March 9, 2018: Biochemical Society Transactions
Melissa R Mandarakas, Kristy J Rose, Oranee Sanmaneechai, Manoj P Menezes, Kathryn M Refshauge, Joshua Burns
A functional outcome measure for infants (aged 0-3 years) with Charcot-Marie-Tooth disease (CMT) is needed for upcoming disease-modifying trials. A systematic review of outcome measures for infants with neuromuscular disorders was completed to determine if validated measures were available for the CMT infant population. We assessed 20,375 papers and identified seven functional outcome measures for infants with neuromuscular disorders. Six were developed and validated for Spinal Muscular Atrophy (SMA). There were no CMT-specific outcome measures identified, however one (Motor Function Measure) assessed a range of neuromuscular disorders including 13 infants and children with CMT...
March 9, 2018: Journal of the Peripheral Nervous System: JPNS
Jeong-Ki Kim, Umrao R Monani
Spinal muscular atrophy (SMA) is a common and oft-fatal pediatric neuromuscular disorder caused by insufficient SMN protein. Now, two clinical trials (Mendell et al., 2017; Finkel et al., 2017) demonstrate that restoring the protein is therapeutic, offering new treatment options and renewed hope to SMA patients.
March 7, 2018: Neuron
Veronika Boczonadi, Martin S King, Anthony C Smith, Monika Olahova, Boglarka Bansagi, Andreas Roos, Filmon Eyassu, Christoph Borchers, Venkateswaran Ramesh, Hanns Lochmüller, Tuomo Polvikoski, Roger G Whittaker, Angela Pyle, Helen Griffin, Robert W Taylor, Patrick F Chinnery, Alan J Robinson, Edmund R S Kunji, Rita Horvath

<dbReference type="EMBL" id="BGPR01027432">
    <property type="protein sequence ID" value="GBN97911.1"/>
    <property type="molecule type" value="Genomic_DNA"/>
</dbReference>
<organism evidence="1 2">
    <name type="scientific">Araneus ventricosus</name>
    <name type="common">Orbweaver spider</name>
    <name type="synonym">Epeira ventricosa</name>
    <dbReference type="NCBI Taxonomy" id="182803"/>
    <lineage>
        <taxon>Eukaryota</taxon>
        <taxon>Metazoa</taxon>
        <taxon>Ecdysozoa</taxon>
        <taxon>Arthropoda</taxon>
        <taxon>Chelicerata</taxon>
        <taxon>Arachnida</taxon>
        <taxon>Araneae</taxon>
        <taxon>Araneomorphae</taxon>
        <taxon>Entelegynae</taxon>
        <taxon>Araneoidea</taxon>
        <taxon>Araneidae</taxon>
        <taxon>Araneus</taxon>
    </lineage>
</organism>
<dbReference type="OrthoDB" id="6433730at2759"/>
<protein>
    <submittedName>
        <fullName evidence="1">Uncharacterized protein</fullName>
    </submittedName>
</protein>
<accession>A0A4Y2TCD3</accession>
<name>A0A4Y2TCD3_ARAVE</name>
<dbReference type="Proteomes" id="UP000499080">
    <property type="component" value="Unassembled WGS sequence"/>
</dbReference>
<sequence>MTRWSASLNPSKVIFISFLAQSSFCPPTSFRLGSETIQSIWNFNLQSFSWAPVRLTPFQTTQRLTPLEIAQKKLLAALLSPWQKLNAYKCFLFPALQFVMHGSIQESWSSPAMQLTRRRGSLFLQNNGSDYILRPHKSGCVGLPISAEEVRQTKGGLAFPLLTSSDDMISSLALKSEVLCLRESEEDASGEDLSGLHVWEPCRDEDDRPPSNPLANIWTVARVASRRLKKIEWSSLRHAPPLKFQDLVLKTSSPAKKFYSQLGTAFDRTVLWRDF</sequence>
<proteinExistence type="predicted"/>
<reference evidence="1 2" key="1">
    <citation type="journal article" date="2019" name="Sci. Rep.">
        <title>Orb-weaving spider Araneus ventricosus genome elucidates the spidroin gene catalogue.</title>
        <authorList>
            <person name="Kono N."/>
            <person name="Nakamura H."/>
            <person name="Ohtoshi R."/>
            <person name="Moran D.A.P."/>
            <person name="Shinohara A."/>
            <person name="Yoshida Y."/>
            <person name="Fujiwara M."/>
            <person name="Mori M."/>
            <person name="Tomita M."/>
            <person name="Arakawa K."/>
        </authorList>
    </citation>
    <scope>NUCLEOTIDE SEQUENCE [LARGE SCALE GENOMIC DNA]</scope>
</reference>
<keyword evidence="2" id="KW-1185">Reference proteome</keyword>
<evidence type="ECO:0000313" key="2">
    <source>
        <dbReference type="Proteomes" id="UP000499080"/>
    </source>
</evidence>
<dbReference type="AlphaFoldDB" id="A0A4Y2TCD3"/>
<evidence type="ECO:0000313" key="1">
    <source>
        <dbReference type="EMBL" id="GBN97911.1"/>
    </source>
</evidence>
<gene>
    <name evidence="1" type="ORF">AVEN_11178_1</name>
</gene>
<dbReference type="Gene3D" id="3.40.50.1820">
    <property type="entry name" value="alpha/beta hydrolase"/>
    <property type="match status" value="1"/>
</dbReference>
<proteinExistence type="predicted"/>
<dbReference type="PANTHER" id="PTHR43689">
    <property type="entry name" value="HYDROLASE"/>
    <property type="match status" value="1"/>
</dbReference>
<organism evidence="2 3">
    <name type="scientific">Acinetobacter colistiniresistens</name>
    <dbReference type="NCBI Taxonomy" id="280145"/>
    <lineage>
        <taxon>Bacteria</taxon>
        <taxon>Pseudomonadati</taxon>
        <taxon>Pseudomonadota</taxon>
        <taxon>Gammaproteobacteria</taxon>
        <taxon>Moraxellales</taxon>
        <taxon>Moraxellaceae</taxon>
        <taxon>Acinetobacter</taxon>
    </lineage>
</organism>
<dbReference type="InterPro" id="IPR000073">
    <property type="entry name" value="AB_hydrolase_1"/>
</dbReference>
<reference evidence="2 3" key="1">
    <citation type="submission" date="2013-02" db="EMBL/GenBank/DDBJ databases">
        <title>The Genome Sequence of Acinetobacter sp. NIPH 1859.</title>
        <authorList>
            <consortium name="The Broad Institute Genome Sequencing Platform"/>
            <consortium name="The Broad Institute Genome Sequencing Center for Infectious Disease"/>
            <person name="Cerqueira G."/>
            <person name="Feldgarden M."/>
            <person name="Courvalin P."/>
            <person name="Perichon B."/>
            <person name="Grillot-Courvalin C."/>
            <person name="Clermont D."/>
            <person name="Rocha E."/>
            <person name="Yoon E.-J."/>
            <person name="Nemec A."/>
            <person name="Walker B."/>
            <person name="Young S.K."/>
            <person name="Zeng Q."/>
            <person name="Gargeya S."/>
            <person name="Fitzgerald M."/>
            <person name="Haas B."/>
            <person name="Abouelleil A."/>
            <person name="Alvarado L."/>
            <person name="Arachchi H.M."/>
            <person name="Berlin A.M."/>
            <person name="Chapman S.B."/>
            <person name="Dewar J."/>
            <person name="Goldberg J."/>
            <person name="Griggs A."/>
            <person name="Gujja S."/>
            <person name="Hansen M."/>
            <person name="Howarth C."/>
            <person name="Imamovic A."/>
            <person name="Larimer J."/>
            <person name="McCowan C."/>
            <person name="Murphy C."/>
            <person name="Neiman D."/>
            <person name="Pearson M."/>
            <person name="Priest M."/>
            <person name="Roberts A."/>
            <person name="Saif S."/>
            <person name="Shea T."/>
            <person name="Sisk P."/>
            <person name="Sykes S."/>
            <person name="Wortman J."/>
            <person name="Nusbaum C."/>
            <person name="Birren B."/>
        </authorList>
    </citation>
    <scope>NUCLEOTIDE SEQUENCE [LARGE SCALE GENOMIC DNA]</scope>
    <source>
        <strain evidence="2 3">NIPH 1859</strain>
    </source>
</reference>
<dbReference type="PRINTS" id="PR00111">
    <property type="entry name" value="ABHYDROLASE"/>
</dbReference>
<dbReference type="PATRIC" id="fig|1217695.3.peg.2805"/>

PurposeTo understand the role of the mitochondrial oxodicarboxylate carrier (SLC25A21) in the development of spinal muscular atrophy-like disease.MethodsWe identified a novel pathogenic variant in a patient by whole-exome sequencing. The pathogenicity of the mutation was studied by transport assays, computer modeling, followed by targeted metabolic testing and in vitro studies in human fibroblasts and neurons.ResultsThe patient carries a homozygous pathogenic variant c.695A>G; p.(Lys232Arg) in the SLC25A21 gene, encoding the mitochondrial oxodicarboxylate carrier, and developed spinal muscular atrophy and mitochondrial myopathy...
March 8, 2018: Genetics in Medicine: Official Journal of the American College of Medical Genetics
Hidekazu Ito, Kazuya Sobue
No abstract text is available yet for this article.
March 6, 2018: Pediatrics International: Official Journal of the Japan Pediatric Society
Michael Briese, Lena Saal-Bauernschubert, Changhe Ji, Mehri Moradi, Hanaa Ghanawi, Michael Uhl, Silke Appenzeller, Rolf Backofen, Michael Sendtner
Disturbed RNA processing and subcellular transport contribute to the pathomechanisms of motoneuron diseases such as amyotrophic lateral sclerosis and spinal muscular atrophy. RNA-binding proteins are involved in these processes, but the mechanisms by which they regulate the subcellular diversity of transcriptomes, particularly in axons, are not understood. Heterogeneous nuclear ribonucleoprotein R (hnRNP R) interacts with several proteins involved in motoneuron diseases. It is located in axons of developing motoneurons, and its depletion causes defects in axon growth...